Still a homeland
Ambassador Mohamed Shaker, a former Egyptian diplomat who recently spoke at Truckee Meadows Community College, is vice chairman of the Egyptian Council on Foreign Affairs. He previously served as Egypt’s ambassador to Britain and has specialized in nuclear arms issues, a volatile subject in the Middle East. This interview was conducted two weeks ago, just after George Bush’s dramatic endorsement of Ariel Sharon’s now-faltering plan for Gaza, Jordan King Abdullah’s resulting cancellation of a meeting with Bush, and the assassination of two Palestinian leaders.
Let’s talk about the events of the last few days. Both Ariel Sharon and George Bush have uncertain political futures, but you now have their commitments on the annexation of West Bank lands and the right of return of Palestinian refugees. If they leave office, do those commitments go with them or will you have to live with that?
No, I think it would be very difficult to live with that. First of all, President Bush said he doesn’t want to preempt the negotiations between the Palestinians and the Israelis but still went ahead and said the Palestinian refugees cannot go back, that there are changes on the territories that could not be changed now, and therefore the settlements built inside the West Bank, some of the settlements, would remain there. So he’s in fact prejudging the outcome of the negotiations … The Israelis now say, “These are guarantees given to us by the Americans.” Some of them [the Palestinians] would like to go back to their homeland. Maybe the majority would not go back, but to do away with the principle, I think, no Palestinian and not a single Arab government can accept that. Number two, the settlements, keeping the settlements in the West Bank untouched, the second promise by President Bush—it’s first of all against Security Council resolution 242. It also contravenes the spirit and the text of the roadmap that has been carved by the quartet—the U.S., Russia, the European Union and the United Nations. And so it was very badly received in the Arab world. We need the explanations. It’s really complicating the peace process.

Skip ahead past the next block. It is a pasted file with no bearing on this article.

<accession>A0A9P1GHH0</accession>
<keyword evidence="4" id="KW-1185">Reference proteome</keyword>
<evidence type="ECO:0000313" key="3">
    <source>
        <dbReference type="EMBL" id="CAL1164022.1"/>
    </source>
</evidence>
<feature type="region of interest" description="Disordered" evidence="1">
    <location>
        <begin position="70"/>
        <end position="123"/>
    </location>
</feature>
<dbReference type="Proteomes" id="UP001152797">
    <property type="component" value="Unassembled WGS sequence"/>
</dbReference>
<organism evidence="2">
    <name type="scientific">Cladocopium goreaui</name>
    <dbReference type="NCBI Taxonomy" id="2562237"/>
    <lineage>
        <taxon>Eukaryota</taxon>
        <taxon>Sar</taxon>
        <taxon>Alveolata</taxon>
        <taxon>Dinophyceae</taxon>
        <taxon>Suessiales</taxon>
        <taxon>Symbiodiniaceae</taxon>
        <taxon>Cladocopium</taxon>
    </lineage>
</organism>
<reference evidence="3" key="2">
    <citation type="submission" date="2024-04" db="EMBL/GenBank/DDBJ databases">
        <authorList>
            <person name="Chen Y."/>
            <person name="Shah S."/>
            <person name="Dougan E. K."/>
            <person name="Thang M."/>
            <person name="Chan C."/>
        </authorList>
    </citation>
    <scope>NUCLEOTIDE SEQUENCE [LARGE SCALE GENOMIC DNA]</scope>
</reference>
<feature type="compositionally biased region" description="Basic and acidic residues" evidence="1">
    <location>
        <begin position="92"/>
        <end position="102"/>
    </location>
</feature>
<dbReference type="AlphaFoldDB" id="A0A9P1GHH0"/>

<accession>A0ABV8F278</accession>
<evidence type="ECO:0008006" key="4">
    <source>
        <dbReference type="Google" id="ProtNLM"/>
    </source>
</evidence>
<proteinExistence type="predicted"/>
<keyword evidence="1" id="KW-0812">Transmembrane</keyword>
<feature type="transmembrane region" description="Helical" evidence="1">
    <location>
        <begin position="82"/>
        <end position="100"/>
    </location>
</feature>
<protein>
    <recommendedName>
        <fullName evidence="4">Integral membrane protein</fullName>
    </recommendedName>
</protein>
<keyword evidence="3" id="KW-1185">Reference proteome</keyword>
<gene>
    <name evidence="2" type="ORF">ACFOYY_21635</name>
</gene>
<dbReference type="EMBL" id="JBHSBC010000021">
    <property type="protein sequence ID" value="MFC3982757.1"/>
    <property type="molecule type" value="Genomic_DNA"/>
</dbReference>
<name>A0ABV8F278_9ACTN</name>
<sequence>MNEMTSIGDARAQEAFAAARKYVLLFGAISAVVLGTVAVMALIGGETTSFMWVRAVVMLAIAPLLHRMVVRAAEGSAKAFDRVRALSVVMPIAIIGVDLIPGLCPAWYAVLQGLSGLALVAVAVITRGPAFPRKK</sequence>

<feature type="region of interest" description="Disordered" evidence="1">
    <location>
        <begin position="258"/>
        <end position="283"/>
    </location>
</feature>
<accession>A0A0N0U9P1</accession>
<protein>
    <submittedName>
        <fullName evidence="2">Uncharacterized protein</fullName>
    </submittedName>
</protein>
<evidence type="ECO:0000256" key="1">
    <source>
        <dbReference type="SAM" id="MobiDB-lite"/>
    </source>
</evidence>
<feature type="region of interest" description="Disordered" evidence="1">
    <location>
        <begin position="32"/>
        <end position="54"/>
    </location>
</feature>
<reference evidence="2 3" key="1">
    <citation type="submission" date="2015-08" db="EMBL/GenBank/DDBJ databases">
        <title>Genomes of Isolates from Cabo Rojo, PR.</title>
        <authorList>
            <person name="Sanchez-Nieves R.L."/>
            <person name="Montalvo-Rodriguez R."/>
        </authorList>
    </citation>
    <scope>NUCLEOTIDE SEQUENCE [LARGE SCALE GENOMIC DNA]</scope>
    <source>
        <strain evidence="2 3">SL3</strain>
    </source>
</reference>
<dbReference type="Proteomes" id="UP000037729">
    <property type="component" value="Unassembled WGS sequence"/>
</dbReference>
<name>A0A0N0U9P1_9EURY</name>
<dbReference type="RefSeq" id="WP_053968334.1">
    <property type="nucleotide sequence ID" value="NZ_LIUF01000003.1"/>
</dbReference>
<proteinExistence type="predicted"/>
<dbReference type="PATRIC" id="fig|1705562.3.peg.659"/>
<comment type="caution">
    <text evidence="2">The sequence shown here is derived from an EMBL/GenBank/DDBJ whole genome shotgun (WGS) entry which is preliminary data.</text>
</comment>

Do you believe Israel is running out the clock on the right of return?
The refugees left in the ‘40s—in ‘47, ‘48. And, yes, most of them now maybe are old or died, but their children know they have a home, and they have property they have lost. And how to expropriate this property and how to be compensated for the loss of their property, it’s another issue. So it’s a very complicated issue. It doesn’t bode well for the peace process to give promises like that, that you are preempting the outcome of the negotiations … How many will go back, how many will be allowed to go back to Israel, and how many could be resettled elsewhere? Give it to the negotiating parties.
Talk to me about the use of assassination by Israel.
I think it’s a shame that a government of a state uses such a tactic to assassinate leaders of other people. If you died in a battle, it’s something else, but to target two persons and liquidate them, that’s really very bad for the whole process. And I think Sharon wants to provoke more violence by that, so at the end he says, “No, I have not done anything, the Palestinians are violent people.” They’re not violent, they’re occupied. They are resisting occupation. Yet the Hamas has committed the same sin in attacking civilians, suicide bombings in killing innocent people here and there. But the bulk of Hamas is resisting Israeli occupation, foreign occupation, and they have the right to resist. So I think in the killing of these two leaders, Sharon has the intention of provoking further violence in the area and then using this as a pretext not to do anything.